Andy Zhang said getting everything ready for opening day was difficult. He described how they had to find all of the equipment and furniture and oversee building the salon from scratch.
“We spent a lot of time but it’s worth it. It’s worth it,” he said. Then he headed out of the side room to greet two new customers.
The Richmond West Breakfast Lions Club (based in western Henrico) recently donated 59 backpacks to the Westover Hills Elementary School on Jahnke Road.
Above, club members display some of the backpacks prior to their distribution. > Read more.
Thanks to a first-place win in The American Protege International Vocal Competition 2014, Glen Allen High School student Matija Tomas will travel to New York City to perform at Carnegie Hall in December.
At the first-place winners recital in Weill Hall, Matija will perform Giacomo Puccini’s opera aria, “Chi il bel sogna di doretta.” She will perform with other vocalists from around the world and have the opportunity to win other awards and scholarships.
Locally, Thomas has performed with Richmond’s renowned Glorious Christmas Nights, Christian Youth Theatre, and WEAG’s Urban Gospel Youth Choir. > Read more.
The John Rolfe YMCA and Gayton Baptist Church have partnered in an effort to bring greater health and wellness opportunities to the community.
Through this partnership, the John Rolfe Y will run Youth Winter Sports programs, including basketball and indoor soccer, in Gayton’s newly renovated $5.5 million outreach center that features a new gymnasium, youth and teen space, social space with café, meeting space and full service commercial kitchen. > Read more.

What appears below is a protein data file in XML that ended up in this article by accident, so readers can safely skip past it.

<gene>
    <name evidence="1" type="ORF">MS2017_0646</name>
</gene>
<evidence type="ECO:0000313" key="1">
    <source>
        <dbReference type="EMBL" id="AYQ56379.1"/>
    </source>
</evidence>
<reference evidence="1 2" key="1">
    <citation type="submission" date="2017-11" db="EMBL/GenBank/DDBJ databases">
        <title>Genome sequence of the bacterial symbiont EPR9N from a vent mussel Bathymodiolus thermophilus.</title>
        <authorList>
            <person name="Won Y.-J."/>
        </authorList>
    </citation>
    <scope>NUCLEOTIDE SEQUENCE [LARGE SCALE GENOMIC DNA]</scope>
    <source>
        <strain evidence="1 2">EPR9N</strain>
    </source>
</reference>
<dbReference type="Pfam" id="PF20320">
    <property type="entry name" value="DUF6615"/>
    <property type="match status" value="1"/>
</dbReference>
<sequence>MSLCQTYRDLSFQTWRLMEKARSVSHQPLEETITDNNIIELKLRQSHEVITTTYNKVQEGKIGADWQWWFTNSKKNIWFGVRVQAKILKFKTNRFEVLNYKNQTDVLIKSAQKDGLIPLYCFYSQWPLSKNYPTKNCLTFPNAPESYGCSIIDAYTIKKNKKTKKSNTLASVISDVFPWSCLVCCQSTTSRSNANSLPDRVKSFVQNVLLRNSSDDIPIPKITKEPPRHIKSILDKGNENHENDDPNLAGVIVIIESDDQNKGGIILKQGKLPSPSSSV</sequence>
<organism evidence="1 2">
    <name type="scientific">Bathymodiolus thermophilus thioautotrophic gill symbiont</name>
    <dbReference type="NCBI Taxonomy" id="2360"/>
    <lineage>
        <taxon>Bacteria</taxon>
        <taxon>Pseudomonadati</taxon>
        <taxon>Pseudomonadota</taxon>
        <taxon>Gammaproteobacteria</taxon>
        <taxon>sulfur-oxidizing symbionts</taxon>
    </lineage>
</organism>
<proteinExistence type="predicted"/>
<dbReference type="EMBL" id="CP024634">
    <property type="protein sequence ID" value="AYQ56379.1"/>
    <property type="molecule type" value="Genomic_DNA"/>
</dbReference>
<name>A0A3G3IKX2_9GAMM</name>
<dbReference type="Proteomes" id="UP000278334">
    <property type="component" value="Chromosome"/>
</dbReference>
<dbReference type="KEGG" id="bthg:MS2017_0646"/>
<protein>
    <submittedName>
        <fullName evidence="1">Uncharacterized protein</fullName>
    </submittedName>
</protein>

Find out how your favorite dining establishments fared during their most recent inspections by the Virginia Department of Health. > Read more.
CAT Theatre’s 51st season will open with Sherlock Holmes: The Final Adventure, which will run from Oct. 24-Nov. 8. Adapted by Steven Dietz, it is based on the original 1899 play by William Gillette and Sir Arthur Conan Doyle and was the winner of the 2007 Edgar Award for Best Mystery Play.
The plot follows what seems to be the end of the career of the world’s greatest detective as he is confronted with a case far too tempting to ignore. When the King of Bohemia faces blackmail by famed opera singer Irene Adler, Holmes and his faithful companion, Dr. Watson, find themselves falling into the trap of evil genius Professor Moriarty. As Holmes says, “The game is afoot Watson, and it is a dangerous one!” > Read more.
Paid extras are being sought to appear in the AMC television series TURN: Washington's Spies, which will begin filming its second season in the Richmond area at the end of September and continue through February.
No experience is required, but producers say that extras must have flexible availability, reliable transportation and a positive attitude.
Arvold Casting is holding an open call on Sunday, Sept. 21 and is seeking men, women and children who are Caucasian, African American and Native American, with thin to average builds and who can realistically portray people living in Revolutionary War times. Long hair is a plus but not a must. > Read more.
- More News
Sep. 18, 2014Click here to read the print edition.
- More Entertainment
- More Obituaries
- More Community
- More Opinions
- More Sports
ClassifiedsSr. SAS Programmer Analyst w/MS degree & 1 yr. exp.: provide analytical support to perform data analysis, backend testing, adhoc reporting, custom./modify. to standard reports, dev. strategies to increase bus.… Full text
CalendarRegistration ends today for the Henrico NAACP Freedom Fund Dinner on Sept. 27 at Quioccasin Baptist Church, 9011 Quioccasin Rd. The speaker will be Ms. Clayola Brown, president of A.… Full text